Winter, 2020–21

Bucking Archetype

Canada’s history of less-than-polite rebellion.
Summer, 2020

The Most Toys

Mysterion the Mind Reader needs a bigger bathtub.
Winter, 2019-2020

Resilience

Bo Doodley’s deviant art as a form of therapy.
Photo by Thomas Blanchard
Winter, 2018–2019

A Very Comic Christmas

For nearly a decade, James McNee, a Toronto-based communications consultant, has hired local cartoonists to draw his family’s annual holiday card.
Photo by Thomas Blanchard
Summer, 2018

Life in a (Tiny) Northern Town

Eric Veillette, the chief planner of Spruce Mills, is taking city building to new heights.
Photo by Jeff Speed
Winter, 2017–2018

Birthright

Hip hop at the Six Nations reserve.
Painting of Dani Couture by Melanie Janisse-Barlow
Winter, 2016–2017

The Faces of Poetry

Melanie Janisse-Barlow’s Poets Series.
Illustration of monster by Chase Proto and Dave DeVries.
Summer, 2014

It’s a Monsterpiece!

Dave DeVries’s Monster Engine helps kids discover the power of their imaginations.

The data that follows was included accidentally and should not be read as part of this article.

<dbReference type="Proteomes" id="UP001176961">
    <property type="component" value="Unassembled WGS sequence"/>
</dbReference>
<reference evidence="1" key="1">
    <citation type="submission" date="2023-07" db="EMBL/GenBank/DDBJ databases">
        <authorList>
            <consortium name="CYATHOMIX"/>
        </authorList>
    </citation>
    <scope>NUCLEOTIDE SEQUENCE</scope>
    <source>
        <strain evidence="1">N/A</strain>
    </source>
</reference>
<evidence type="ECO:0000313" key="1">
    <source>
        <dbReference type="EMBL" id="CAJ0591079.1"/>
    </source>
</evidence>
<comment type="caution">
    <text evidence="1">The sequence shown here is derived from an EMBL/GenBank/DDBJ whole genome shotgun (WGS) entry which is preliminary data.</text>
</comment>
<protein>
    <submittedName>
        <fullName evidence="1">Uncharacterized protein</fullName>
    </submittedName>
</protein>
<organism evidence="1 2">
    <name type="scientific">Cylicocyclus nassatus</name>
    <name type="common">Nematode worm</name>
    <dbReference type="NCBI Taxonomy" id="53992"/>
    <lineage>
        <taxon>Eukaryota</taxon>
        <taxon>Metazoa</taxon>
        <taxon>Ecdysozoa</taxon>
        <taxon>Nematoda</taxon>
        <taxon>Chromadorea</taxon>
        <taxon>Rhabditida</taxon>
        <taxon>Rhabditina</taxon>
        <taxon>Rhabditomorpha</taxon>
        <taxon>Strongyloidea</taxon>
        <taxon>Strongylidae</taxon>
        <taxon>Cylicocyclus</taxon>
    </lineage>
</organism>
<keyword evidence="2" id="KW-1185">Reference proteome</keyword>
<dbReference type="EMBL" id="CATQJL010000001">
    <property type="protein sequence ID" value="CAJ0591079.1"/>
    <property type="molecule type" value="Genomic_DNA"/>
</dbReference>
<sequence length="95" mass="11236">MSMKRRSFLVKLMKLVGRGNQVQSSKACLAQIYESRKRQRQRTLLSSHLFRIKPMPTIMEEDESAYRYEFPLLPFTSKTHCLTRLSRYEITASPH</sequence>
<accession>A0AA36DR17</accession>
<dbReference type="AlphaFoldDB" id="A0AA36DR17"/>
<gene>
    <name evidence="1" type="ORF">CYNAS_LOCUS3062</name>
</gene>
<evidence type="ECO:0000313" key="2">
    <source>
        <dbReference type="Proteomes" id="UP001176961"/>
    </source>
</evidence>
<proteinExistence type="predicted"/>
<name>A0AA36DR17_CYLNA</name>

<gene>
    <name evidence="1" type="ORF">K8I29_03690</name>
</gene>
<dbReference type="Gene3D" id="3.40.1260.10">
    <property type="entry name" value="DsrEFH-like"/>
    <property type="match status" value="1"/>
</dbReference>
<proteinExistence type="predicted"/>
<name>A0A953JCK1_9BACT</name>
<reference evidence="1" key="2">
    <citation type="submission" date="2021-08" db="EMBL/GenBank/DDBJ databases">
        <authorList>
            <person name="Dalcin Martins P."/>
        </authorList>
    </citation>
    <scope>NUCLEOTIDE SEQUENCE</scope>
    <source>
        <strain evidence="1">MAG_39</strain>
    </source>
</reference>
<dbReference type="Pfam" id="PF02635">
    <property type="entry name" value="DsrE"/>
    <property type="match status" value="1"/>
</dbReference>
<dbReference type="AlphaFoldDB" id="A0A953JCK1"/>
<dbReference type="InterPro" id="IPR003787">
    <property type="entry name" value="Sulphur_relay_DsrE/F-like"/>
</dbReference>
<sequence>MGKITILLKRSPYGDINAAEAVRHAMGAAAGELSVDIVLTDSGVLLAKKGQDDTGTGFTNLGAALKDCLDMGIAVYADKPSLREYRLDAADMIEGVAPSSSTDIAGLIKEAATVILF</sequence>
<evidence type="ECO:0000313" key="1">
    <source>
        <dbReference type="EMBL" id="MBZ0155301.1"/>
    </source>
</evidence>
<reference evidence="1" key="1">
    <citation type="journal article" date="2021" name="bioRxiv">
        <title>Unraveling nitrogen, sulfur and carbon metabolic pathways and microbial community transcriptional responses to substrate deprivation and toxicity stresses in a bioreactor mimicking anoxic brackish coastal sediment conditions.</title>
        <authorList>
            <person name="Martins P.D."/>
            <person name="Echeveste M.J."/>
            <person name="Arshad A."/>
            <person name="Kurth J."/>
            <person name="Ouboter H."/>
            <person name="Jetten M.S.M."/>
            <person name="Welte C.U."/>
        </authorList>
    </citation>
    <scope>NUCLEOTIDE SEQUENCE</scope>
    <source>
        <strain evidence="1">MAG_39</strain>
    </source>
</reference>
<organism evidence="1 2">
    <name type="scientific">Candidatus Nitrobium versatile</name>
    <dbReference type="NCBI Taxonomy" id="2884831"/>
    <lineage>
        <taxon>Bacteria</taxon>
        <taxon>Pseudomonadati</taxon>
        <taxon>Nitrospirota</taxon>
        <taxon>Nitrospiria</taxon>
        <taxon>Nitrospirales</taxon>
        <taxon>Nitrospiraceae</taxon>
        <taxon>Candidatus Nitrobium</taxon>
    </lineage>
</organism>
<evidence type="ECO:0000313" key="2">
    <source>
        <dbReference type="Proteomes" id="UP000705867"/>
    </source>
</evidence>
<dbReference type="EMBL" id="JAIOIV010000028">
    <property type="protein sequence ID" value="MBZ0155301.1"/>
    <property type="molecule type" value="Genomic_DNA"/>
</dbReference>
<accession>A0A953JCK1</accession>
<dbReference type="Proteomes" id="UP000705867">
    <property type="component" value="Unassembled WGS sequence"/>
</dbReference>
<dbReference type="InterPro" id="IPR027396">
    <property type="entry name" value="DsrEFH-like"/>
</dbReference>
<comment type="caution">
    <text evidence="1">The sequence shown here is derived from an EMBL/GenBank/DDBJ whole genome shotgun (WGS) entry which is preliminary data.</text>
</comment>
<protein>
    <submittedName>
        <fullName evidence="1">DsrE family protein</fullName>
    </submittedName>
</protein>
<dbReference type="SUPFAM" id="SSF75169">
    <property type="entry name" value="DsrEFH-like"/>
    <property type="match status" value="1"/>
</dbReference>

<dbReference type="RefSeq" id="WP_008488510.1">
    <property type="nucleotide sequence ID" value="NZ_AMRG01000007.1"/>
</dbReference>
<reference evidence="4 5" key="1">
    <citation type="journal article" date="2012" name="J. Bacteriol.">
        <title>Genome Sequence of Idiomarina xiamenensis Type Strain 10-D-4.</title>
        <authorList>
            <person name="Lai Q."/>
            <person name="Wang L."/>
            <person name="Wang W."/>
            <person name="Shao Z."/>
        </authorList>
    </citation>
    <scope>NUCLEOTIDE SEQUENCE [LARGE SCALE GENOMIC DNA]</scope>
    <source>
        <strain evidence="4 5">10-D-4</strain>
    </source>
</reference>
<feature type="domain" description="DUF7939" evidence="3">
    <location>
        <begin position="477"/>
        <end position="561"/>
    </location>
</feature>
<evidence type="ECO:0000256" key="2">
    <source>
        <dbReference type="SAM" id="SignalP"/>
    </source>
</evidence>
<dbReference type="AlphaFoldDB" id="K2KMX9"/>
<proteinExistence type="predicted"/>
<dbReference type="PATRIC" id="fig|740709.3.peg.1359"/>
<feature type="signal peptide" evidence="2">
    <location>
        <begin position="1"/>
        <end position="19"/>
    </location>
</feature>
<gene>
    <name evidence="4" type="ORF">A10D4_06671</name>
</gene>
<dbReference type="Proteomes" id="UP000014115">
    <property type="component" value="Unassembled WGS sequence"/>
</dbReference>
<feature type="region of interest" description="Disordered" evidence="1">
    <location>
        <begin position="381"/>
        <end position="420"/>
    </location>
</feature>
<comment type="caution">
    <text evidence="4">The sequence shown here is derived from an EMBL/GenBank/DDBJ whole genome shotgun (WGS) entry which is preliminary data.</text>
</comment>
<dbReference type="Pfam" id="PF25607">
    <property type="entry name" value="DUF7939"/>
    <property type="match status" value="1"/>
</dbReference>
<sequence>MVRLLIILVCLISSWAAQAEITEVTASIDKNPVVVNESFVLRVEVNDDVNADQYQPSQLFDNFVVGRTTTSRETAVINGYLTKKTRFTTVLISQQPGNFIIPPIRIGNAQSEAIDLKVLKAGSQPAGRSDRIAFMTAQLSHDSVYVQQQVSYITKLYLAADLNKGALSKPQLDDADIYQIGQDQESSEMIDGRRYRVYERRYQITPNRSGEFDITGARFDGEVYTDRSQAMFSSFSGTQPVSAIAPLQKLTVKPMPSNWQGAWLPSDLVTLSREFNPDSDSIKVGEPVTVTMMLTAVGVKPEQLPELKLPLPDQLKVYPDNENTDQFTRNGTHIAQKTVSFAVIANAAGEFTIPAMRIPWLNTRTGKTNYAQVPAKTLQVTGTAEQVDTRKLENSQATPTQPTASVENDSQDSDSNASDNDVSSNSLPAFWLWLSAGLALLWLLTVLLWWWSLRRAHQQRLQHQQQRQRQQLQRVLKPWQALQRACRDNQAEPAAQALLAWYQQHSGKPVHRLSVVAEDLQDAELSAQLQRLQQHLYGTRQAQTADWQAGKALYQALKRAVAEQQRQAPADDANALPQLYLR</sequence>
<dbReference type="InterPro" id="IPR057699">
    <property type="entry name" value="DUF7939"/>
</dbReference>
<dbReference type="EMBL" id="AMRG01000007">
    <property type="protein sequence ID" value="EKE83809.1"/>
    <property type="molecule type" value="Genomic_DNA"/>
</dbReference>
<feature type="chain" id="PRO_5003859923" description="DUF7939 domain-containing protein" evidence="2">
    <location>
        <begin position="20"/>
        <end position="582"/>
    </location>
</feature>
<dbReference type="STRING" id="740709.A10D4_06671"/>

Art by Jacqui Oakley
Winter, 2013–2014

Cardboard Forest

Context is everything in Jacqui Oakley’s playful recreations of popular woodland creatures.
Cover courtesy E. J. Pratt Library
Summer, 2013

Mad Men Without a Cause

A hundred and thirty-five years of Acta Victoriana covers provide a time capsule of undergraduate intellectual self-branding.
Photograph by Jesse Boles
Summer, 2012

Art On the Line

Tel-Talk gives a last hurrah to a fading piece of street furniture.
Poster by Andrew and Matt McCracken
Christmas, 2011

Imperfect Clarity

The strong yet simple aesthetic of Doublenaut.
Photograph by Dani Couture
Summer, 2011

Concrete Forest

Animal Effigy lets city dwellers become virtual coureurs de bois.
Art by Blair McLean
Christmas, 2010

Trial by Fire

A local artist uses traditional craftsmanship to create art with a moderne flair.
Photograph by Ian MacEachern
Summer, 2010

Tragic Hero

Saint John long struggled for identity and purpose. In some ways, it still is.
Illustration by Michael Cho
Christmas, 2009

Down in the Alley

Toronto’s little-seen laneways are often the city’s most dynamic public spheres.